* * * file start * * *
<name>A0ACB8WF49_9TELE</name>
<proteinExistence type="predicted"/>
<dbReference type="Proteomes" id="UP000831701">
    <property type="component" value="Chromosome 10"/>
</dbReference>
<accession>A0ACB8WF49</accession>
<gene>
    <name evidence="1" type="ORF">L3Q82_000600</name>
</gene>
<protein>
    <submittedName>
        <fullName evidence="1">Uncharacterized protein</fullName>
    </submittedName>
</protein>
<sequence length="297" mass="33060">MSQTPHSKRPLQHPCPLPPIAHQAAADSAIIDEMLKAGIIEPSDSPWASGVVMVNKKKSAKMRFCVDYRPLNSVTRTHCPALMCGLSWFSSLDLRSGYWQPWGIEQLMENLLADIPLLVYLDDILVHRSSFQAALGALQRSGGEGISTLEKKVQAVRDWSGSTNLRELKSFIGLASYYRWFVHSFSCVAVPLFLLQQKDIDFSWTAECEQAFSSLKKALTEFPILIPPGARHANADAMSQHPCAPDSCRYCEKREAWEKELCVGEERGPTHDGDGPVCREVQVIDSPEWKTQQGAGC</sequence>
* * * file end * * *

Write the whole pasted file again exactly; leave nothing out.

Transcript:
<name>A0ACB8WF49_9TELE</name>
<proteinExistence type="predicted"/>
<dbReference type="Proteomes" id="UP000831701">
    <property type="component" value="Chromosome 10"/>
</dbReference>
<accession>A0ACB8WF49</accession>
<gene>
    <name evidence="1" type="ORF">L3Q82_000600</name>
</gene>
<protein>
    <submittedName>
        <fullName evidence="1">Uncharacterized protein</fullName>
    </submittedName>
</protein>
<sequence length="297" mass="33060">MSQTPHSKRPLQHPCPLPPIAHQAAADSAIIDEMLKAGIIEPSDSPWASGVVMVNKKKSAKMRFCVDYRPLNSVTRTHCPALMCGLSWFSSLDLRSGYWQPWGIEQLMENLLADIPLLVYLDDILVHRSSFQAALGALQRSGGEGISTLEKKVQAVRDWSGSTNLRELKSFIGLASYYRWFVHSFSCVAVPLFLLQQKDIDFSWTAECEQAFSSLKKALTEFPILIPPGARHANADAMSQHPCAPDSCRYCEKREAWEKELCVGEERGPTHDGDGPVCREVQVIDSPEWKTQQGAGC</sequence>